After the treatments, the learners were administered four tests that measured recall of form, recognition of form, recall of meaning, and recognition of meaning.2 The tests were carefully sequenced to avoid earlier tests affecting answers to later tests. The participants were given as much time as they needed to complete the tests. Because disguised forms were used as target words, delayed post-tests were not administered. Without the possibility of further encounters with the target words in or outside of the classroom, the rate of decay of vocabulary knowledge should follow established norms (see for example, Waring & Takaki, 2003, which investigated incidental learning using disguised forms as target words).
On the first test, which measured recall of form, the participants heard each target word pronounced twice and had 10 seconds to correctly write the item. Because the participants were at an intermediate level and were likely able to write a close approximation of an unknown word based on its pronunciation, any spelling mistakes were scored as incorrect.
The second test was a multiple-choice test that measured recognition of form. On this test, the correct spelling of each target word was presented along with three distracters. The distracters resembled the target words both orthographically and phonetically. Subjects were required to circle the correct spelling to score correctly. The following examples are for the target words ancon and sagod.
On the third test, which measured recall of meaning, the participants were presented with the disguised forms and were required to write their L1 translations. Direct translations of the target words or their less frequent synonyms were scored as correct. For example, for the target word ancon (hospital) the following responses would have been scored as correct: hospital, clinic, and sanatorium.
The final test was a multiple-choice test that measured recognition of meaning. On this test, each target word was presented together with the L2 word that it had replaced, and three distracters. The distracters were of the same parts of speech as the target words and had meanings that were related to the contexts read in the treatments. The following examples are for the target words ancon (hospital) and sagod (visit).
The descriptive statistics (means, standard deviations, and number of participants) of scores for the four dependent measures are reported in Table 2. To determine whether there were any overall differences among the treatment groups, a multivariate analysis of variance (MANOVA) was performed using the scores on the four dependent measures (recall of form, recognition of form, recall of meaning, and recognition of meaning). The independent variable was the type of learning task (incidental vocabulary learning from three informative sentences and three less informative sentences). The MANOVA realized an overall statistically significant difference, F(4,45) = 4.56, p < .01, η2 = .29.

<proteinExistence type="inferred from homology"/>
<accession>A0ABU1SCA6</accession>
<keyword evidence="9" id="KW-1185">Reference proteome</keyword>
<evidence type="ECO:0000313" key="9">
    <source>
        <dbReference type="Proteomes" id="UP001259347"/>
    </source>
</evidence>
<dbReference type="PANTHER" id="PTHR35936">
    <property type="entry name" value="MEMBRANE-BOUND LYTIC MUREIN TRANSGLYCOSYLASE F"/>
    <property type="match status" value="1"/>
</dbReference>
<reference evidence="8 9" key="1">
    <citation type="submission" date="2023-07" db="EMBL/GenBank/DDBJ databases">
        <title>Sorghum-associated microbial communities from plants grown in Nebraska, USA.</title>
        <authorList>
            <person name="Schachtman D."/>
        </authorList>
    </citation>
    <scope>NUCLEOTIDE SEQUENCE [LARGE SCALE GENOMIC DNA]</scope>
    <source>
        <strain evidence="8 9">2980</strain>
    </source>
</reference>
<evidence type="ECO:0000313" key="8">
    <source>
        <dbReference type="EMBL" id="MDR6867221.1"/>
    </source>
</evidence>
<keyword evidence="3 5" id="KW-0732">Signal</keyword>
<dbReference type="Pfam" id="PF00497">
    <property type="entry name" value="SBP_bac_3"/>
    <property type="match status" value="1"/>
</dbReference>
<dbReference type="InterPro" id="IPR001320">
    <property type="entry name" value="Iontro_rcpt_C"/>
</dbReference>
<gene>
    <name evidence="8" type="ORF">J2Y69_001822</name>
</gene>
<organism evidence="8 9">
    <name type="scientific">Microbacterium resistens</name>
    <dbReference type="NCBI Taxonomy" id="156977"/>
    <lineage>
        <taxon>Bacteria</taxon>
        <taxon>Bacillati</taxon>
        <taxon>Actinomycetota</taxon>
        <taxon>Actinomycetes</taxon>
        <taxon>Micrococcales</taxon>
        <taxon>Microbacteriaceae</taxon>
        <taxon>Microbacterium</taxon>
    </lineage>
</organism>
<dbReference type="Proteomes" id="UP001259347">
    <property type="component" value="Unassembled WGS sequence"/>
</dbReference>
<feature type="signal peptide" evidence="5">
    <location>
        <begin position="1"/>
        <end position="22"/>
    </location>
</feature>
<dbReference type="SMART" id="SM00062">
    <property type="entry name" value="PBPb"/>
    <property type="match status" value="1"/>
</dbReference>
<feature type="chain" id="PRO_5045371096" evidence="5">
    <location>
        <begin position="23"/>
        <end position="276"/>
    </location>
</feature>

Table 2 shows that mean scores were higher on all four measures for the participants who met the target words in the more informative contexts. Learners who encountered the target words in the more informative sentences had significantly higher scores on the tests measuring recall of meaning, F(1,49) = 9.96, p < .01, η2 = .17, and recognition of meaning, F(1,49) = 15.59, p < .001, η2 = .25. Differences between the two groups on the tests measuring recall of form, F(1,49) = 0.77, p = .384, η2 = .02, and recognition of form, F(1,49) = 0.97, p = .330, η2 = .02, were not statistically significant.
The present study examined the effects of context—more and less informative—on knowledge of form and meaning. The results found context to have a significant effect on gaining knowledge of meaning. The findings support the claims by Beck et al. (1983), as well as previous L1 findings (Jenkins, Matlock, & Slocomb, 1989) suggesting that context may affect acquisition of meaning. Learners who met target words in the three most informative contexts produced significantly higher scores on both tests measuring knowledge of meaning than learners who met the target words in the most informative context, followed by the two least informative contexts. The quality of the context provides an answer to why gains in knowledge of meaning have varied from word to word (Saragi et al., 1978; Horst et al., 1998) and study to study (Horst et al.; Rott, 1999; Saragi et al., 1978; Waring & Takaki, 2003). If unknown words repeatedly appear in informative contexts, their meanings may be learned relatively quickly. However, if unknown words appear in less informative or misleading contexts, it may take learners much longer to gain knowledge of meaning. Determining the number of encounters needed to learn the meaning of a word is likely to vary from word to word. L2 words can be learned incidentally if they are met in context enough times. However, the number of times needed to learn words is likely dependent on the contexts in which they are encountered.